Fatal Thigh Compartment Syndrome: A Case Report and Review of Literature
Tie-Ling Zhao1, Ye Xue2, Xiao-Hui Tan2, Dong-Fang Qiao2, Xiao-Li Xie3*,Qi Wang2*
1Public Security Bureau of Shunde District, Foshan, China
2Department of Forensic Medicine, School of Basic Medical Science, Southern Medical University, Guangzhou, China
3Department of Toxicology, School of Public Health and Tropical Medicine, Southern Medical University, Guangzhou, China
Compartment syndrome of the thigh is a rare surgical emergency, which is commonly caused by blunt trauma. It is a condition where pressure within an osseofascial compartment of the thigh rises, leading to cellular anoxia, muscle ischemia, and death. The diagnosis of compartment syndromes of the thigh is usually clinical. Since the thigh compartments are larger than those of the forearm and calf, it can accommodate a large volume prior to the manifestation of pathological changes. Compartment syndrome of the thigh has been mostly reported by clinicians. However, there is a lack of knowledge of the histopathological and postmortem biochemical features of thigh compartment syndrome. In this report, we described a 59-year-old man who pulled his right thigh muscles during manual labour, with an acute compartment syndrome occured at the fourth day after the injury, and died on the following day. At autopsy, diffused necrosis and edema of skeletal muscles were found in his right thigh. Histopathological examination revealed hemorrhage and infiltration of neutrophils in his skeletal muscles and connective tissue. Positive immunoreactivity of myoglobin in the granular casts in distal convoluted tubules by immunostaining and marked elevation of serum urea nitrogen, uric acid and creatinine levels were observed.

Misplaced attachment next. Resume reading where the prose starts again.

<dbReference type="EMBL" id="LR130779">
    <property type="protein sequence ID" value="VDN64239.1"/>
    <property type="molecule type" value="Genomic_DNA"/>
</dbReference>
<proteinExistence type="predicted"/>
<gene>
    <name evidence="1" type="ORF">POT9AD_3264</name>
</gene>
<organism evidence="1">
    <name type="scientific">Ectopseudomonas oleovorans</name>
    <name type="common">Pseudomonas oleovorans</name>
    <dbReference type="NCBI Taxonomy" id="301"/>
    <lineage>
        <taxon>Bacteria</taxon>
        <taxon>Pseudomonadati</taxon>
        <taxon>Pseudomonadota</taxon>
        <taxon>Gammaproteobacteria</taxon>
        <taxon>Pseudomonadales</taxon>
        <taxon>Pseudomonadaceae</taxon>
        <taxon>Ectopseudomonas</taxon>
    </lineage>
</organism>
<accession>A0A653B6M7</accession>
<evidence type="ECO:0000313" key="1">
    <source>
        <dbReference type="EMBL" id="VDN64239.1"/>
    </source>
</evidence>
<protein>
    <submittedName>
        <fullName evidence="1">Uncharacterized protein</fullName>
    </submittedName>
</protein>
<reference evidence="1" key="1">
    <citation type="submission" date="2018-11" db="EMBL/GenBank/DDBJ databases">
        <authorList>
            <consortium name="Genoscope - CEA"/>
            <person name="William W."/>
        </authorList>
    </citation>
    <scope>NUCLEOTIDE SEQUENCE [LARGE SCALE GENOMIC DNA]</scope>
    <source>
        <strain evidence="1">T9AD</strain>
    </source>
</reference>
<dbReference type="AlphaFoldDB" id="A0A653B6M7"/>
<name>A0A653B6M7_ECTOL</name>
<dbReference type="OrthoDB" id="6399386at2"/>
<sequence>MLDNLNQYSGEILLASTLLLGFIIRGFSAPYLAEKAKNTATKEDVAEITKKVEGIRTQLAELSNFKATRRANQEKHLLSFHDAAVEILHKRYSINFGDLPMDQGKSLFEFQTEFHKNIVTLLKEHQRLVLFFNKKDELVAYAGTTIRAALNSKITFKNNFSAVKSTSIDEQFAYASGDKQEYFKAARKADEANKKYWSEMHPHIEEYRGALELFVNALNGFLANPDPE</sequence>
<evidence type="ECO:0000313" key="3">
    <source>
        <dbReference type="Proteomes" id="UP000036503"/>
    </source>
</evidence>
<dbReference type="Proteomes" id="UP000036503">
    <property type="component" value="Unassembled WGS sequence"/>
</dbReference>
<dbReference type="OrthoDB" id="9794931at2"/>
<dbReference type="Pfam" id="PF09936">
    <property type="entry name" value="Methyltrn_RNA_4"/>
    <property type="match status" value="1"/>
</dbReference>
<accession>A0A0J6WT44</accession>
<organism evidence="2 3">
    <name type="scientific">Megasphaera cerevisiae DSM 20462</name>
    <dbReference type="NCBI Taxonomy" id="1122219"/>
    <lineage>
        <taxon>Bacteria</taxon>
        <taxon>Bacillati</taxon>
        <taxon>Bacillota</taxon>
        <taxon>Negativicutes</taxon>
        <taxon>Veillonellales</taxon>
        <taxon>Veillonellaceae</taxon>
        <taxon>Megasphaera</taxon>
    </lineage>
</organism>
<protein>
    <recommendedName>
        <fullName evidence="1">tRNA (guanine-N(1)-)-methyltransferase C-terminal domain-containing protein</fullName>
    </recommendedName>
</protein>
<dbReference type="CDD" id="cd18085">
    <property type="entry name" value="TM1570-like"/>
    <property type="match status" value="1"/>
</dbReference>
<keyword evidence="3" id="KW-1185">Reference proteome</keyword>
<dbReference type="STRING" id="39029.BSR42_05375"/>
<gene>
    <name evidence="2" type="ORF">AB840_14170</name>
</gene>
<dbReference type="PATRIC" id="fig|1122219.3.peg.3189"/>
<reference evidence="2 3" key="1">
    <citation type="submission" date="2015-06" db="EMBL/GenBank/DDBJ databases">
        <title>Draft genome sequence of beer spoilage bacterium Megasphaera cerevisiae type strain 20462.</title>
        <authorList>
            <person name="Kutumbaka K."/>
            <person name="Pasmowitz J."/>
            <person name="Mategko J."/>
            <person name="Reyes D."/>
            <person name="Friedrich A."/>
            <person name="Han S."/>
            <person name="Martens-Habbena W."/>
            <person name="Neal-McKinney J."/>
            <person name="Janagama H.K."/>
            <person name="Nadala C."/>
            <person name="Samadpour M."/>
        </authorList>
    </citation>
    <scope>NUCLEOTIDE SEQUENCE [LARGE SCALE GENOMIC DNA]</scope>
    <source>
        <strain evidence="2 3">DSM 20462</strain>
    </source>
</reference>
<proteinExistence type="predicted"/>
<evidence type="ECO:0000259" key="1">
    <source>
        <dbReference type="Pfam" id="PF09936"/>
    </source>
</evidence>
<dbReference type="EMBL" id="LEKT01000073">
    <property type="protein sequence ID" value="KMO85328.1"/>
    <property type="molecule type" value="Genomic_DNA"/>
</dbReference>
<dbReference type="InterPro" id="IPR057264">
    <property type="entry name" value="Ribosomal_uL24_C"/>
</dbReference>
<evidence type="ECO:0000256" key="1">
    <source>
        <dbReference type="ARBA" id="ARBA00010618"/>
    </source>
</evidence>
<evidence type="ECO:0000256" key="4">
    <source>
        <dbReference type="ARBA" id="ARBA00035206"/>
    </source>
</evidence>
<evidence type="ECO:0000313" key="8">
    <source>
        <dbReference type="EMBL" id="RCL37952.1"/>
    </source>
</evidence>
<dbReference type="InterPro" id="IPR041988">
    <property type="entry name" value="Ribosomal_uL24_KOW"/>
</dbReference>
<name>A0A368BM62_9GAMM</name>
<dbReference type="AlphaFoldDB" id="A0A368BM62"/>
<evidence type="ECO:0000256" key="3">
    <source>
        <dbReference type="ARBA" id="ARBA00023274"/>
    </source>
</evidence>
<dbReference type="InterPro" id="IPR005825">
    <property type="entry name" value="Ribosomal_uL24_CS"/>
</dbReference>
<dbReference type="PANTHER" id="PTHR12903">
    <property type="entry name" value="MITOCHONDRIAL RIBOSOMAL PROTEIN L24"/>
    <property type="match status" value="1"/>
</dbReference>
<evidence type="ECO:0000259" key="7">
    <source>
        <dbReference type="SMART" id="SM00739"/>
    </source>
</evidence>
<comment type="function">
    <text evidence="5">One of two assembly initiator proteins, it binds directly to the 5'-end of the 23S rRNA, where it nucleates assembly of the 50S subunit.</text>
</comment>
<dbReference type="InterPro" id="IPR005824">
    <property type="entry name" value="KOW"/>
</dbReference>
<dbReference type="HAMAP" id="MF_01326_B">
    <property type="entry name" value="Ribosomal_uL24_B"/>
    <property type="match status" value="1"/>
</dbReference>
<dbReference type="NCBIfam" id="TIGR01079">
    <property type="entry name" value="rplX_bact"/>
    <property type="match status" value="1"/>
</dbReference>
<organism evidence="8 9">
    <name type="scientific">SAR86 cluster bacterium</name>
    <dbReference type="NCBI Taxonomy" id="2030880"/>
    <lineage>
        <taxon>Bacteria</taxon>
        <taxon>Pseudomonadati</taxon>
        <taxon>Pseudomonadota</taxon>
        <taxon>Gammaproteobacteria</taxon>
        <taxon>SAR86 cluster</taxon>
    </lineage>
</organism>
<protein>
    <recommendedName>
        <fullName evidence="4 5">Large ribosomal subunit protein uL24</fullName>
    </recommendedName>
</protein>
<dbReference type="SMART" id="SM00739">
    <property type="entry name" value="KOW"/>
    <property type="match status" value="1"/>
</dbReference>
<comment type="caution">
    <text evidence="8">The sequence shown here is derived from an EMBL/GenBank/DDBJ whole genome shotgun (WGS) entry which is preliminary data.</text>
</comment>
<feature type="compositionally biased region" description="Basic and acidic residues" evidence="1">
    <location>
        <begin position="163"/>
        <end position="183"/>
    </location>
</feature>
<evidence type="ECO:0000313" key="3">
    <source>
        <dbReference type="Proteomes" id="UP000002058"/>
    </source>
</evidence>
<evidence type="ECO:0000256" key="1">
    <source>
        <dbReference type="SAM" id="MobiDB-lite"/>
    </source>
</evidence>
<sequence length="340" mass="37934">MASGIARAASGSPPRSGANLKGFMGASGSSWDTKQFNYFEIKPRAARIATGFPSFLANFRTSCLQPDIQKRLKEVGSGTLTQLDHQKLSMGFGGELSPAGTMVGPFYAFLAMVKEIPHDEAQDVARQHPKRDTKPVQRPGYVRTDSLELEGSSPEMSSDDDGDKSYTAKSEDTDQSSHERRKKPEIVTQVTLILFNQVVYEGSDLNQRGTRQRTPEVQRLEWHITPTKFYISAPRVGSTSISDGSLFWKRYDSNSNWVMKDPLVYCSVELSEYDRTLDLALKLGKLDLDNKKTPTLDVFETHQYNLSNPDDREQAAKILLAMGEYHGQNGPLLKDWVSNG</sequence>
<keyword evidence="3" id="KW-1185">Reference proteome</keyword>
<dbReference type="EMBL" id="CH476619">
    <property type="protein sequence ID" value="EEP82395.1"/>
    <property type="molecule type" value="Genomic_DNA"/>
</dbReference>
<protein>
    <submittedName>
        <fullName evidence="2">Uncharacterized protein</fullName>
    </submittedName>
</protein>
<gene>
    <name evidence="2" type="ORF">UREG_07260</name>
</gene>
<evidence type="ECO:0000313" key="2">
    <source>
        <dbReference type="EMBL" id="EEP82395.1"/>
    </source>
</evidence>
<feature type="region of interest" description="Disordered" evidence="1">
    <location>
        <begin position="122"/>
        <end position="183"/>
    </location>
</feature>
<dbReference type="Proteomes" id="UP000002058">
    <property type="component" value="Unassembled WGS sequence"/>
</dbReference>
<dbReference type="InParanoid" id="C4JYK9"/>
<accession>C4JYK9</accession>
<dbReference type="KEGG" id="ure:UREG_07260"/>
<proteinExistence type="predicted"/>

Keywords: Autopsy case; Thigh compartment syndrome; Immunostaining; Postmortem biochemistry
TCS: Thigh Compartment Syndrome
DVT: Deep Venous Thrombosis
MCT: Mast Cell Tryptase
BUN: Blood Urea Nitrogen
Scr: Serum Creatinine
Compartment syndrome is a surgical emergency that occurs when compartment pressure elevates higher than perfusion pressure . Based on the characteristic of thigh compartment structures, thigh compartment syndrome (TCS) occurs less frequently than in the forearm and calf, but associated with high morbidity and mortality. The etiology of TCS is diverse. Cases of TCS have been reported as a result of fracture, vascular lesion, extrinsic compression, contusion after blunt trauma, tumor infiltration, drug-induced and prolonged muscular effort [2-4]. Most cases in literature were published by clinical practitioners, but rarely reported by forensic medical examiners . Therefore, there is a lack of knowledge of the histopathological and postmortem biochemical features of thigh compartment syndrome.